Projet scientifique
Axe 2 : Justice et inégalités (2016-2024)

Residentials narratives, mass housing and public health

the issue of heating systems of 4 buildings in Paris

DOCOMOMO CONFERENCE - FRANKFURT MEETING
Cost Action European Middle Class Mass Housing - MCMH-Mini-Symposium
When 27.04.2023
Where Frankfurt UAS - Campus Map

Residential history and health in housing

What methodology should be adopted to investigate the emergence of a new demand for healthy housing in the wake of the Covid-19 crisis ? What are the variables of health and well-being (infection, social conflicts, stress) that are now integrated into inhabitants’ perceptions of the architecture and the urbanism in which they live ? What places and spaces are concerned ?

In making the hypothesis that health and well-being open up a new field of investigation in the study of housing conditions, revealing new possibilities and difficulties in the art of building, we situate the voice of inhabitants within the framework of building logics.

These are understood as social forms made of interactions, everyday actions, regulations, as well as fears and rumors. Residential history is firstly the result of a project ; that is, an individual or collective will to have individuals live together within a given physical framework. A collective life then develops within a framework of co-ownership, cooperative building, social housing, etc. Social morphology, which states that inhabitants appropriate space according to both the way they themselves perceive it, and how they perceive themselves (Halbwachs, 1960), offers keys to understanding the interaction between the lives of individuals and groups within a residential complex.

Consequently, sociology and housing research has amply demonstrated the importance of the principle of mobility, which expresses the possibility of being able to choose one’s place of residence as well as the ability to leave it. It has also emphasized the principle of proximity, which allows inhabitants to isolate themselves while being close to places of exchange. The principle of adaptability consists of allowing each inhabitant to modify, during their lifetime, the layout of their apartment according to the presence of children and their age, along with their occupations and forms of work. The principle of narrativity recognizes the possibility of each inhabitant to develop a narrative expressing their capacity to master their environment and to express, for example, their acoustic stress. Narration is rooted in both a principle of distinction (i.e. being able to represent oneself through the place one inhabits, according to the address, facade and social ornaments and the search for recognition. It thus corresponds to the residential history of households as recounted in their trajectories (Fijalkow et al., 2021).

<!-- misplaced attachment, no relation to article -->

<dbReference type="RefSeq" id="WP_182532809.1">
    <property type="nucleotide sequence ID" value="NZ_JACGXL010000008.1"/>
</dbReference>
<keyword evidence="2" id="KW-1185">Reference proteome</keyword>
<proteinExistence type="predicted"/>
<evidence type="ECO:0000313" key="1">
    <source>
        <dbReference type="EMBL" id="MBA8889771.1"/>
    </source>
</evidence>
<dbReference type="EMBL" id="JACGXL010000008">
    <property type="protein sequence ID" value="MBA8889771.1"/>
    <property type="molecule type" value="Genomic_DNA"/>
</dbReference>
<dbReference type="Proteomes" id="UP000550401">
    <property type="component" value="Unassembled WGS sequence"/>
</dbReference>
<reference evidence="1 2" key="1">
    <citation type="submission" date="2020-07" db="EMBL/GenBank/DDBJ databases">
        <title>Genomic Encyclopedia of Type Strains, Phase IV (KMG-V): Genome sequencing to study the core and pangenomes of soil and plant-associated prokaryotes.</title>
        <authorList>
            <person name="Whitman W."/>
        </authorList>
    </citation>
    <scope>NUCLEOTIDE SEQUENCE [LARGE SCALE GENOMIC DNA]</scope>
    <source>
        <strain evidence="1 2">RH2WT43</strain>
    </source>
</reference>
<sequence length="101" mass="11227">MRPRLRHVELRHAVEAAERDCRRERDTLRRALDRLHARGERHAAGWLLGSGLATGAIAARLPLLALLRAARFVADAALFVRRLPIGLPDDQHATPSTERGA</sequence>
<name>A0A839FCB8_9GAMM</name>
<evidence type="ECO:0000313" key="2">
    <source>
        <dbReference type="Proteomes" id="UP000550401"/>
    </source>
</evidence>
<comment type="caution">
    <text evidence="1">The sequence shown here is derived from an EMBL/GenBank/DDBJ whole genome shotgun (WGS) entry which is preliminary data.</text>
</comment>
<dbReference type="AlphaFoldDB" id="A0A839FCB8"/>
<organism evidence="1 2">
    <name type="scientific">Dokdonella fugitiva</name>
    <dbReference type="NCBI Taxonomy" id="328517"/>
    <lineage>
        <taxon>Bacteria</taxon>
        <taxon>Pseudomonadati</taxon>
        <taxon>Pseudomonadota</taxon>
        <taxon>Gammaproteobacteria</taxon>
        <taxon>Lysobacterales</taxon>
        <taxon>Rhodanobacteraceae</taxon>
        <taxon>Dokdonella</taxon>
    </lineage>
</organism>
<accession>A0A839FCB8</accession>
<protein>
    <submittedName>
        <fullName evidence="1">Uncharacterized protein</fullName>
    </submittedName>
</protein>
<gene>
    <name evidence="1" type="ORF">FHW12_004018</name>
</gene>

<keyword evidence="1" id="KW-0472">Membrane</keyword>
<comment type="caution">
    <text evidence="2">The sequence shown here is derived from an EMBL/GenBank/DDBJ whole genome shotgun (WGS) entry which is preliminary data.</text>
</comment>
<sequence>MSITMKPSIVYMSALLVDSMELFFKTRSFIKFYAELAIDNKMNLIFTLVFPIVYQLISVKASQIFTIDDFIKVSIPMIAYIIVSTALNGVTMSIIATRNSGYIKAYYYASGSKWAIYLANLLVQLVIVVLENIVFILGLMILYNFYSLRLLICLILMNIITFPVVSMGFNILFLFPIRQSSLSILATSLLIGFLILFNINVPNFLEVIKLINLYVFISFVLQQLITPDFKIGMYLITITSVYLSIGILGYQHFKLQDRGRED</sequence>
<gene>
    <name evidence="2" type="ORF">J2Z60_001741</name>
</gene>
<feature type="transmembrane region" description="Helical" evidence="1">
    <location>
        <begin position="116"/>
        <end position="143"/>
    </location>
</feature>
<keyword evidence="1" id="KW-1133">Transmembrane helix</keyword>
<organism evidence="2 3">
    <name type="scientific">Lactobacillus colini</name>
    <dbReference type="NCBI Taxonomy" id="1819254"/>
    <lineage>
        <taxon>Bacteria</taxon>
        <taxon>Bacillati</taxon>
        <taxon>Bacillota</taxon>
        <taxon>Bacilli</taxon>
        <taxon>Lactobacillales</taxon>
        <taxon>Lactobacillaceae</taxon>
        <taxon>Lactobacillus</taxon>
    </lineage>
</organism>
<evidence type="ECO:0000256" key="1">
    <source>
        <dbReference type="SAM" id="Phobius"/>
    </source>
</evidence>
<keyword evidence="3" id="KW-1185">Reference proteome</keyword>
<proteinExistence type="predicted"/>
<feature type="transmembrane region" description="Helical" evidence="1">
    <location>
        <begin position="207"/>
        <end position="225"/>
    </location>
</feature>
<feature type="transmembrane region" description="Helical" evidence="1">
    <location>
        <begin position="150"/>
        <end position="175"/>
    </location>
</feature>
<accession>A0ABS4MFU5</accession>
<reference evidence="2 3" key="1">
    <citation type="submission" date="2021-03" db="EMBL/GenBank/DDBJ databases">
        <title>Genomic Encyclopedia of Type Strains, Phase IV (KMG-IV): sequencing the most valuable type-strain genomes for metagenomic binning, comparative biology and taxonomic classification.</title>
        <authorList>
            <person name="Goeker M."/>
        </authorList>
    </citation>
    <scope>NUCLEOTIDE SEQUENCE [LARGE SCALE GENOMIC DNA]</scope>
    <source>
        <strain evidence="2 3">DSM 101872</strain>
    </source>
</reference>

The SAPHIR Program, a participatory methodology

We selected a sample of 12 buildings according to the following criteria : year of construction (and therefore of standards, notably thermal and phonic), physical density, location in the city, access to services, occupancy status (co-ownership, social housing) and type of population (age and income groups). The objective was to produce monographs of buildings, reconstructing their history and memory through archives and interviews in order to question the way in which respective pasts intervene (or not) in the spatial crisis of the lockdown. A second phase first proposes a study of apartment plans and their reorganization through « inhabited surveys » ; and then, a series of interviews carried out with inhabitants allowing for an investigation of the notion of well-being. In this context, we examined their residential trajectory, their relationship to the neighborhood, their experience during the lockdown period, their relationship with managers, as well as the architecture of the housing. Finally, focus group workshops were held in each building in order to draw up a diagnosis and assessment of the quality of the housing. Elements that appeared to the researchers in previous phases of individual interviews and household surveys were developed, amplified or minimized. It is therefore a questioning collective using visual sociology techniques, such as an ordinary image commentary that, by analogy, we ask the public to relate to their situation as inhabitants, making it possible to highlight management problems.

Of the 12 buildings in our sample, we will present here three narrative mobilisation of building history. The three sites are situated to the east of the capital and are geographically close, located less than 10km apart.